Commitment to the Job:

Commitment to the Job is the feeling of responsibility that a person has towards a mission and goals of an organization.

A Program Director should be diligent in helping the employees connect and commit to their job by creating proper communication channels that make the employees feel listened to and encouraged to provide feedback thus creating mutual trust and respect in the workplace.

Evaluating Others:

Evaluating others is the capacity to see the individuality in others and recognize a person's unique point of view.

A Program Director must master the skills of evaluating others to help his staff members to identify their talents and match those talents to the proper job without trying to judge them by their actions that can create a misinterpretation of who they are.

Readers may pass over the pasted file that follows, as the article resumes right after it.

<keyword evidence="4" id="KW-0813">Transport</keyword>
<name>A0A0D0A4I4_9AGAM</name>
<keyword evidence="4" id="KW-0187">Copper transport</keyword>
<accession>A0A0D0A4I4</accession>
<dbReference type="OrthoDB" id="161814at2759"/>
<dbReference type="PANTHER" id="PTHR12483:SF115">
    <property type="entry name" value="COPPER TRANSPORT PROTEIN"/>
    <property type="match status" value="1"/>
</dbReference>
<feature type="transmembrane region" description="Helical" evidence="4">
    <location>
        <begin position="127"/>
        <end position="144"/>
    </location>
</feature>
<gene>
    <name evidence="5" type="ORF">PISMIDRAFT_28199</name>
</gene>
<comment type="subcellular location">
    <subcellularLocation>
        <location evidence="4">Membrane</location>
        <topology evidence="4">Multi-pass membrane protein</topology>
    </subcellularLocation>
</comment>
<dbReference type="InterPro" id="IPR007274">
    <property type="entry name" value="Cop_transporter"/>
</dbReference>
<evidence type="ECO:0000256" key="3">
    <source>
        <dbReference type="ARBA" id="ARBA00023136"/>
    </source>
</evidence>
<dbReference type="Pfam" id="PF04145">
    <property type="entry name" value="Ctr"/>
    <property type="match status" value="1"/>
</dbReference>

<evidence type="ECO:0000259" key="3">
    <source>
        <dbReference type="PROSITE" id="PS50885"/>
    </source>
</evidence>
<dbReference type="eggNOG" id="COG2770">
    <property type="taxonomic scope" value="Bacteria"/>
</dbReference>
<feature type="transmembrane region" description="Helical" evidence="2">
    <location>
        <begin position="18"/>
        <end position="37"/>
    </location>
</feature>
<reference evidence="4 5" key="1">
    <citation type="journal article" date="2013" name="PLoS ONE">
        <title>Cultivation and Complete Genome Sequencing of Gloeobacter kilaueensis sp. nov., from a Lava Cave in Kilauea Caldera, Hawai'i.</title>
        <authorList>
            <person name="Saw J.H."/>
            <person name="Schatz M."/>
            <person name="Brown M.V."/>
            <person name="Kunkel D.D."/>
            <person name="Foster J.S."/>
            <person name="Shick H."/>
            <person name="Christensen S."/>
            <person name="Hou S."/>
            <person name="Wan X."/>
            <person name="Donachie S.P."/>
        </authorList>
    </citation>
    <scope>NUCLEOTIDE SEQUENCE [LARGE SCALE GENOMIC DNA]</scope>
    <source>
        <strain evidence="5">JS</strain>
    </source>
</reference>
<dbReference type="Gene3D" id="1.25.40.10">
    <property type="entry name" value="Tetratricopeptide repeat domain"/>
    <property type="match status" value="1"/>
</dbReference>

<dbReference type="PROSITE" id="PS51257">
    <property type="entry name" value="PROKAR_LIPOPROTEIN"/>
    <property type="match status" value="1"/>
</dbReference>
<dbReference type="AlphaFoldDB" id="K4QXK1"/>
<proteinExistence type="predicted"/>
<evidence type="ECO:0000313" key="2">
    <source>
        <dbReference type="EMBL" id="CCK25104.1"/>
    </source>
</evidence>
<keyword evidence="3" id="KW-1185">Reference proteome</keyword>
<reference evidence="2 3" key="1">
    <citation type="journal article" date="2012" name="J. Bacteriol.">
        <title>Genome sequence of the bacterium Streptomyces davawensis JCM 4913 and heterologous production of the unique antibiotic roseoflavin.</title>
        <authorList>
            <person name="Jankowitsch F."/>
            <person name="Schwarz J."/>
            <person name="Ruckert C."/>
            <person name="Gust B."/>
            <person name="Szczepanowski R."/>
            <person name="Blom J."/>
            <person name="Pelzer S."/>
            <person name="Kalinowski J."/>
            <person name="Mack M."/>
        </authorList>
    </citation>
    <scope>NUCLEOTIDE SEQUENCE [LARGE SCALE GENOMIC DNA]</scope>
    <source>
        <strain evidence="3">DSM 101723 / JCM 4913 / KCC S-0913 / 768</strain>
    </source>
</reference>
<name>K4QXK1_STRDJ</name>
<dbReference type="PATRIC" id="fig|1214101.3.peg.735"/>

Persuading Others:

Persuading others is making sure your best ideas get a fair hearing without manipulating others or using trickery.

A Program Director needs to creatively learn how to introduce new ideas that will boost growth for the company without managing the staff or put them under pressure with more work but with manageable goals that the employees will delight working on and grow as they do.

Practical Thinking:

Practical Thinking is the skill to think creatively about projects or work that requires your full attention to be completed and to bring great results.

A Program Director must ensure the decisions he makes are well sought after using professional characteristics for employees with high-level responsibilities to feel included and to allow growth for everyone in a constantly changing world that requires creativity.